A new method of using drones has proven effective in stopping poachers in Africa via computers thousands of miles away, according to NBCNews.
Unmanned aircraft weighing less than 50 pounds that are guided by big data are a new, high-tech response to an environmental crisis.
Air Shepherd, a nonprofit organization created by the Charles A. and Anne Morrow Lindbergh Foundation, isn’t the first to supply Africa’s game rangers with drones but it has something that others do not. It has Prof. Thomas Snitch of the University of Maryland and his invention — a tool that analyzes data and predicts where poachers will strike next, according to a report by the Aircraft Owners & Pilots Association.
Drones can monitor a lot more ground than rangers. Armed with infrared cameras, the drones fly at night, acting like shepherds in the sky to stop poachers.
Humans don’t decide where to fly the drones — computers do. Computers process data to predict where the animals will be each night, Snitch told NBCNews. And where there are elephants and rhinos, there are often poachers.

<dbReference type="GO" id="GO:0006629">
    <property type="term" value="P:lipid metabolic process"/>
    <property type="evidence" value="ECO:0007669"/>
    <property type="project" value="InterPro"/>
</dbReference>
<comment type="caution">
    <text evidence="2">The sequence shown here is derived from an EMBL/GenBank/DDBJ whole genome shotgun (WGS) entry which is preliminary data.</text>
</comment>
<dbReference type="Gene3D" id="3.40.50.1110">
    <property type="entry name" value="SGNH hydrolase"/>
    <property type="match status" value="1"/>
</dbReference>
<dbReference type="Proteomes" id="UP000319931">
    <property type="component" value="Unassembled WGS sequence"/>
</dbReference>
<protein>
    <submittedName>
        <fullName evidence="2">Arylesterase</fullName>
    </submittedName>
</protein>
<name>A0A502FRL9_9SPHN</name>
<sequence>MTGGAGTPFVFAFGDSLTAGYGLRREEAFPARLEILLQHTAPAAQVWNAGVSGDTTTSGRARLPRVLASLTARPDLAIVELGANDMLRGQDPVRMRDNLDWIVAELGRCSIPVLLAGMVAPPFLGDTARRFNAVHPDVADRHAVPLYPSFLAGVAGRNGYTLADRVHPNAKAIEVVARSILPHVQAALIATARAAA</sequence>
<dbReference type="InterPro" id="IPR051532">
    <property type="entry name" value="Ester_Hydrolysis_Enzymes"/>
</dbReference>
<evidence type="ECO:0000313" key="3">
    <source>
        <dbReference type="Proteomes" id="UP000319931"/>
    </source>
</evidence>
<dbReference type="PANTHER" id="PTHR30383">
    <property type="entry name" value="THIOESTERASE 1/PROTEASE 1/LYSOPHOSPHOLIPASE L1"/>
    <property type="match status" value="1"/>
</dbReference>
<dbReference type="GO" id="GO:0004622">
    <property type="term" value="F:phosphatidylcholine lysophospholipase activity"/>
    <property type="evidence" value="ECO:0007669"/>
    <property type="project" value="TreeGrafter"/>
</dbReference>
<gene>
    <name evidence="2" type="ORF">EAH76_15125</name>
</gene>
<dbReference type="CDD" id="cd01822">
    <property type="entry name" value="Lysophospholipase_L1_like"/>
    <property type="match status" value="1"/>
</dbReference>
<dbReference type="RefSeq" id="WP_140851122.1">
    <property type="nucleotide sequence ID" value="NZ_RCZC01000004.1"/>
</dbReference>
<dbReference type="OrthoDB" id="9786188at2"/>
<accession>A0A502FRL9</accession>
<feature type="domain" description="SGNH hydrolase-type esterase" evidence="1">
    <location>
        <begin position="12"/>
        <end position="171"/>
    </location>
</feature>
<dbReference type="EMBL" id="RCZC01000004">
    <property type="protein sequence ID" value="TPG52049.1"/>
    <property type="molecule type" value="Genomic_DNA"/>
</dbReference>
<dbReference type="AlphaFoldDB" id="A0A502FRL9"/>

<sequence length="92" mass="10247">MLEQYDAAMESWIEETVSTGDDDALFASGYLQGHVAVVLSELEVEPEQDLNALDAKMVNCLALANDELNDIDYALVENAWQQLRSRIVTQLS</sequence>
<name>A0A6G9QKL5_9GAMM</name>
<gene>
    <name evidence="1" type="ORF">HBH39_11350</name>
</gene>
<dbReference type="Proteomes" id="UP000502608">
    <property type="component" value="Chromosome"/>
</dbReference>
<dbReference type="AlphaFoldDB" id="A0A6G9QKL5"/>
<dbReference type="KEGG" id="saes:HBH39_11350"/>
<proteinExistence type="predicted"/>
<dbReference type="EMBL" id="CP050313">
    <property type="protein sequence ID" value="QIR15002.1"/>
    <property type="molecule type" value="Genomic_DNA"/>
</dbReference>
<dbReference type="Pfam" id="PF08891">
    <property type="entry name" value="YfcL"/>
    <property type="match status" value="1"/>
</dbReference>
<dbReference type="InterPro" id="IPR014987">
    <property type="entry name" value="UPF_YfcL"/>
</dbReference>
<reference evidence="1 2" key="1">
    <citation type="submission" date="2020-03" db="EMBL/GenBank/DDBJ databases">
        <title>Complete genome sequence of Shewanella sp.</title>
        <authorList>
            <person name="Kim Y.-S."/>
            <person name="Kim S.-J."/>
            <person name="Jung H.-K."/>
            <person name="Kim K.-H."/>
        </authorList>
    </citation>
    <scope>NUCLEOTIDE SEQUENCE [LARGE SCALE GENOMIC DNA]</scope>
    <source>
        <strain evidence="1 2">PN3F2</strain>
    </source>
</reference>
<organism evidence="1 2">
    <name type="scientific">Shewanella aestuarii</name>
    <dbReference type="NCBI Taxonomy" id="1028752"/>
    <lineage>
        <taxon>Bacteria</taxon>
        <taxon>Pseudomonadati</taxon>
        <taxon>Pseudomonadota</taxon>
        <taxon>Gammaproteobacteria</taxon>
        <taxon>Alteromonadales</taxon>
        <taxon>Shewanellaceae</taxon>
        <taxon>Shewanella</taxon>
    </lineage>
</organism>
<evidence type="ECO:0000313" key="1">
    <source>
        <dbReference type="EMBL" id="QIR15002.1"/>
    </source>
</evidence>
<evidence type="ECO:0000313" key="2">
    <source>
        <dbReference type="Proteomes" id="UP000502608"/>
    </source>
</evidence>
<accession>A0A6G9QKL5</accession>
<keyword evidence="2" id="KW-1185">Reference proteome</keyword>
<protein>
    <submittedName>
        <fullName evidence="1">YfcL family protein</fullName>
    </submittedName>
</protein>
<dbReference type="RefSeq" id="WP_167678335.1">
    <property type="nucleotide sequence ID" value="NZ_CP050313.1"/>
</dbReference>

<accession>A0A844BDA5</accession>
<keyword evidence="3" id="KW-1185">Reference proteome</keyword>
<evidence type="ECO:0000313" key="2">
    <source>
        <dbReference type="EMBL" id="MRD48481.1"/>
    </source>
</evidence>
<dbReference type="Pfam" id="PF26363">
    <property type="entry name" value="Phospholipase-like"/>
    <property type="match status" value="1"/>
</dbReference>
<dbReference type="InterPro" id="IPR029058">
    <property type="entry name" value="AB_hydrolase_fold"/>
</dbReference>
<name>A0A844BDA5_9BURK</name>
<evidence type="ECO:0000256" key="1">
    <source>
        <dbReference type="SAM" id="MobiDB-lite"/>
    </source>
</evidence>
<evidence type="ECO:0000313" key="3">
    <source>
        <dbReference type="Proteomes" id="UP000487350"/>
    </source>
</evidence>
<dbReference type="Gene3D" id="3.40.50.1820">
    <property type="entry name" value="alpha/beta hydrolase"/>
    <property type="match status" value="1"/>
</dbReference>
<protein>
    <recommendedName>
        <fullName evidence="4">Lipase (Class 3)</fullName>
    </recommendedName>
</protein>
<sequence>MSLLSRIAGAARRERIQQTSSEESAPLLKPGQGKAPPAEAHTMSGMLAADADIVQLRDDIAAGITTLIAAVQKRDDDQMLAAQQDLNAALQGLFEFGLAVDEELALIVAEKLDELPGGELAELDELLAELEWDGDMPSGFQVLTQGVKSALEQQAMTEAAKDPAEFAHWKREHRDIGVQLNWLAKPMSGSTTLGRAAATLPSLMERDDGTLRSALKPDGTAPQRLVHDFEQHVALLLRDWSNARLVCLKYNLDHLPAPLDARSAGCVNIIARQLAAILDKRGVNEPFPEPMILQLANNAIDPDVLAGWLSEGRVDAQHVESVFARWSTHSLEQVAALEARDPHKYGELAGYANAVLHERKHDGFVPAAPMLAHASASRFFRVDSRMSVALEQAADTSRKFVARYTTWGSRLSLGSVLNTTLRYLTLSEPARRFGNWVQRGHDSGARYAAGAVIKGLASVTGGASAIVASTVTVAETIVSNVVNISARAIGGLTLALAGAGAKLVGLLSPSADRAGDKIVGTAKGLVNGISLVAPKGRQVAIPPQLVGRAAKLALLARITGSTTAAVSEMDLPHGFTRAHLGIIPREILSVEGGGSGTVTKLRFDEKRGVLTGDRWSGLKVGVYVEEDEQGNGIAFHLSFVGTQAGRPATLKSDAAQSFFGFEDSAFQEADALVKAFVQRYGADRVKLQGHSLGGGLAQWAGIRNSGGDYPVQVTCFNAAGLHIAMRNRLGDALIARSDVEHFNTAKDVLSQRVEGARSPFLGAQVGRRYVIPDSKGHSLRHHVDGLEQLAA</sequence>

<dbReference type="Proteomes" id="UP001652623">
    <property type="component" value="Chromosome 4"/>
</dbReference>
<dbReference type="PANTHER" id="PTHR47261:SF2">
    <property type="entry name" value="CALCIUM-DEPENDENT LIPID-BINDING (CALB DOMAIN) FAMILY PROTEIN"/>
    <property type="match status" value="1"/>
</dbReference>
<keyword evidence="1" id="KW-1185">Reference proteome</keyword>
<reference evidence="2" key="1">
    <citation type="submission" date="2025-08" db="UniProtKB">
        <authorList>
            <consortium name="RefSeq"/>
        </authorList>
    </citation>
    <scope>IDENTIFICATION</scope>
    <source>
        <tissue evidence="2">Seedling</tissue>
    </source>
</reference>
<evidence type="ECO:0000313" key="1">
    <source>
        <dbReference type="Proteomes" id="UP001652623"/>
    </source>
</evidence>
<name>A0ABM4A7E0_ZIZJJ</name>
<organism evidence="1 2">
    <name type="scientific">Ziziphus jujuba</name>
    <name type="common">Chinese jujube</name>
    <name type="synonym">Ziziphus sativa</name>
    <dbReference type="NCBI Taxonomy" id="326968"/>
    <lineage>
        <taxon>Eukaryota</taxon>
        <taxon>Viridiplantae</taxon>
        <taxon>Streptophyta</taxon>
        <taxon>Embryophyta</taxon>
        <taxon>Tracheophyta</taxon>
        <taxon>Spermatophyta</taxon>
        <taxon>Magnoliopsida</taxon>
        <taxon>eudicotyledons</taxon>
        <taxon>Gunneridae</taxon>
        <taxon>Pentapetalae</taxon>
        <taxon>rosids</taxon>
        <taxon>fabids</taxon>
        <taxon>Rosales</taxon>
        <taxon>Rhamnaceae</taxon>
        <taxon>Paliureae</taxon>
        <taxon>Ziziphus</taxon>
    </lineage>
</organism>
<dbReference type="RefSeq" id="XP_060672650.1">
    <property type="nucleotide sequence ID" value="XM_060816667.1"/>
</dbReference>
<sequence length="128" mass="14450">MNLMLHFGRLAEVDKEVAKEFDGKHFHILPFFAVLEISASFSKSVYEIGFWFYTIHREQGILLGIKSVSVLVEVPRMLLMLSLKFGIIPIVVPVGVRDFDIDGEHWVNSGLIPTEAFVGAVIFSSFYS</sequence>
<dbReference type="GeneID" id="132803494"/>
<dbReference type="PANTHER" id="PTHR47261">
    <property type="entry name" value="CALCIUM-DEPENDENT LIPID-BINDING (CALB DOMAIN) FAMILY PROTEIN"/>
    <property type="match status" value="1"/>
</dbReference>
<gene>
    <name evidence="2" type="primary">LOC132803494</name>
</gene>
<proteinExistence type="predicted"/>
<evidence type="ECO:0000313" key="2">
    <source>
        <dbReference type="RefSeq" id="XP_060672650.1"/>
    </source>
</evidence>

Nearly 1,300 rhinos were poached in Africa in 2014, up from 62 killed in 2007, according to the World Wildlife Fund.
In 2014, more than 20,000 elephants died at the hands of poachers, says the Convention on International Trade in Endangered Species.
Air Shepherd hopes to stop the longtime problem of poaching and make it easier for rangers to find poachers across Africa.
Test flights have proven promising and Air Shepherd, in partnership with the Lindbergh Foundation, is crowd funding to get more drones in the air.
Snitch and his colleagues at the University of Maryland have been researching and testing the drones and their new application. “In the past six months where we’ve been operating in Africa, we’ve arrested a lot of poachers,” Snitch said.